By Alex Endress, Editorial Coordinator
The boom and bust nature of the upstream oil and gas industry has forged resilience within the drilling contractor community, which knows well the importance of cost-cutting to persist through lean times. However, Kevin Neveu, President and CEO of Precision Drilling, urged the industry to maintain a comprehensive asset integrity program in the face of much lower drilling activity levels. “Even during a downturn, we have to continue the investment,” he said at the 2015 IADC Asset Integrity and Reliability Conference in Houston on 16 September. Mr Neveu suggested that companies consider the three pillars of asset integrity as part of their efforts: designed integrity, technical integrity and operational integrity.
It is understandable for companies to reduce maintenance budgets and stack rigs during a market slowdown, but companies must not let these cost-cutting efforts hamper long-term asset integrity. “There’s no question that stacked rigs deteriorate,” Mr Neveu said, but he noted that this deterioration can be avoided, or at least mitigated, through a robust asset integrity program. “We have to make the investment upfront, and it requires leadership from the CEO down through the organization.”
He added that asset maintenance practices have not evolved along with the automation of rigs. When rigs used to operate mechanically, using chains, clutches, gears and throttles, maintenance programs were failure-based, and assets were assessed for maintenance only when they broke down or failed to operate correctly. However, waiting until rigs break down presents significant HSE, as well as financial, risks.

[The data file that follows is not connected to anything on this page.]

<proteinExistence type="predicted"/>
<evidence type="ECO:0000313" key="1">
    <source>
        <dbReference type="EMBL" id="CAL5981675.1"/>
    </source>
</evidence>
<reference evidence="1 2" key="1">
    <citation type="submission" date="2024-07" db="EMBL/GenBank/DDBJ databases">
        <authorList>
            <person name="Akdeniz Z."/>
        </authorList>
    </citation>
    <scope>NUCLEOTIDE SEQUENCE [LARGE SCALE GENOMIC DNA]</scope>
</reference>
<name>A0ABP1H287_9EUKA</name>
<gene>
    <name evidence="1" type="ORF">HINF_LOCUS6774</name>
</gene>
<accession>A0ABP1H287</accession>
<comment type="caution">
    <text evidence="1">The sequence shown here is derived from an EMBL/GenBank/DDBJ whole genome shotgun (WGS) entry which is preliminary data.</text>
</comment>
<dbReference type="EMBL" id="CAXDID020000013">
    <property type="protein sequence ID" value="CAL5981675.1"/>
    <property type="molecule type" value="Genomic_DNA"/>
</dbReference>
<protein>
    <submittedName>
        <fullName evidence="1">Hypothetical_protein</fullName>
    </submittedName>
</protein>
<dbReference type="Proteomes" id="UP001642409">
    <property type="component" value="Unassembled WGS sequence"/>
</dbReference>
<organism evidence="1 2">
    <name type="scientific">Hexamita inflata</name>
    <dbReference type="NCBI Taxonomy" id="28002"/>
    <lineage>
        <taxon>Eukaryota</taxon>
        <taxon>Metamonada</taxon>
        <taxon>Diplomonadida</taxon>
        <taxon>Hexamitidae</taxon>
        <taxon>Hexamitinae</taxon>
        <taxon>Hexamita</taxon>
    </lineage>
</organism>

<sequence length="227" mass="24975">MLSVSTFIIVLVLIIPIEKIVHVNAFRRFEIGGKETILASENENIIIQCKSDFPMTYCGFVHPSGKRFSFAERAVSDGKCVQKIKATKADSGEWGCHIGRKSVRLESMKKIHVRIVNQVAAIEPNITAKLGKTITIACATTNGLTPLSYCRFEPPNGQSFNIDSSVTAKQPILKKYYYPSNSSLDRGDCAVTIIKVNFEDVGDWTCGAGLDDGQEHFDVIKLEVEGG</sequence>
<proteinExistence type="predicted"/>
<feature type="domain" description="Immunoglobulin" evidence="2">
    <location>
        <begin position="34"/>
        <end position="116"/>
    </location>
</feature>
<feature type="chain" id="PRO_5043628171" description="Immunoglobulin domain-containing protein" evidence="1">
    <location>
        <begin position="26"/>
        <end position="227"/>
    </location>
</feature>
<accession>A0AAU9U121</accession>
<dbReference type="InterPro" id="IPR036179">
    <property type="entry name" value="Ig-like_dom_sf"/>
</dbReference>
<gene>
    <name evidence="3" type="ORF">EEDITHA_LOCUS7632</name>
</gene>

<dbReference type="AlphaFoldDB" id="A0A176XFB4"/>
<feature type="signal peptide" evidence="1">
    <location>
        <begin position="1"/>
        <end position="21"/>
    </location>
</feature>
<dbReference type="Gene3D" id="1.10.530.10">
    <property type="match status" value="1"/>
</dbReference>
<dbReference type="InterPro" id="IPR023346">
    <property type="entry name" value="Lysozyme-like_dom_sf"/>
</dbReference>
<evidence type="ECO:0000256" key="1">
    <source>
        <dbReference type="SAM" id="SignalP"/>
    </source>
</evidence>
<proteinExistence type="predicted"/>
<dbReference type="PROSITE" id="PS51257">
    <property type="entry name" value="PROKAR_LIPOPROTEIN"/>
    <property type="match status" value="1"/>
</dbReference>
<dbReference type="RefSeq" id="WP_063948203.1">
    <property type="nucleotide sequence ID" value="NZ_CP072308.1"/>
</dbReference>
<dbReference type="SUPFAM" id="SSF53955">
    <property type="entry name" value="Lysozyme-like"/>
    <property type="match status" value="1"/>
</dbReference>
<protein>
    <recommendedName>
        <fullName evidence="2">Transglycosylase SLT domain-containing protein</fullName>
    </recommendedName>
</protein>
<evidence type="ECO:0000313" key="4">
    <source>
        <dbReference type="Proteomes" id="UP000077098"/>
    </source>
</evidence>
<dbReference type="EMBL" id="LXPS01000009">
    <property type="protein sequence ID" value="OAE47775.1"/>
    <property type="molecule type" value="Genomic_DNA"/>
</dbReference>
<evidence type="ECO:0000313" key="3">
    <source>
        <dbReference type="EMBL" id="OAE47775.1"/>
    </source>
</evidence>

“It requires discipline around management of change, and it requires balance through the organization,” he said. Through commitment to an established asset integrity program, drilling contractors would eventually see long-term cost reductions, he indicated “by eliminating unnecessary maintenance and by preventing unpredicted failures.”
Designed integrity implies that drilling contractors ensure rigs are built and architected for longevity, Mr Neveu explained, and technical integrity encompasses the maintenance standards and specifications that manufacturers implement. Operational integrity is the assurance that staff will implement those designs and procedures completely and correctly. “This involves having aligned philosophy through an organization, and it involves cost,” he said.
It is this type of investment that prepares companies to survive downturns like the one the industry is currently experiencing. And for those who haven’t focused investments on asset integrity, he urged drilling companies to use the current downturn “as a case for action to start to create an asset integrity program.” It will be a strong defense against future market volatility. “Having a comprehensive asset integrity program up and running, effective and consolidated before downturn hits is the best position to be in.”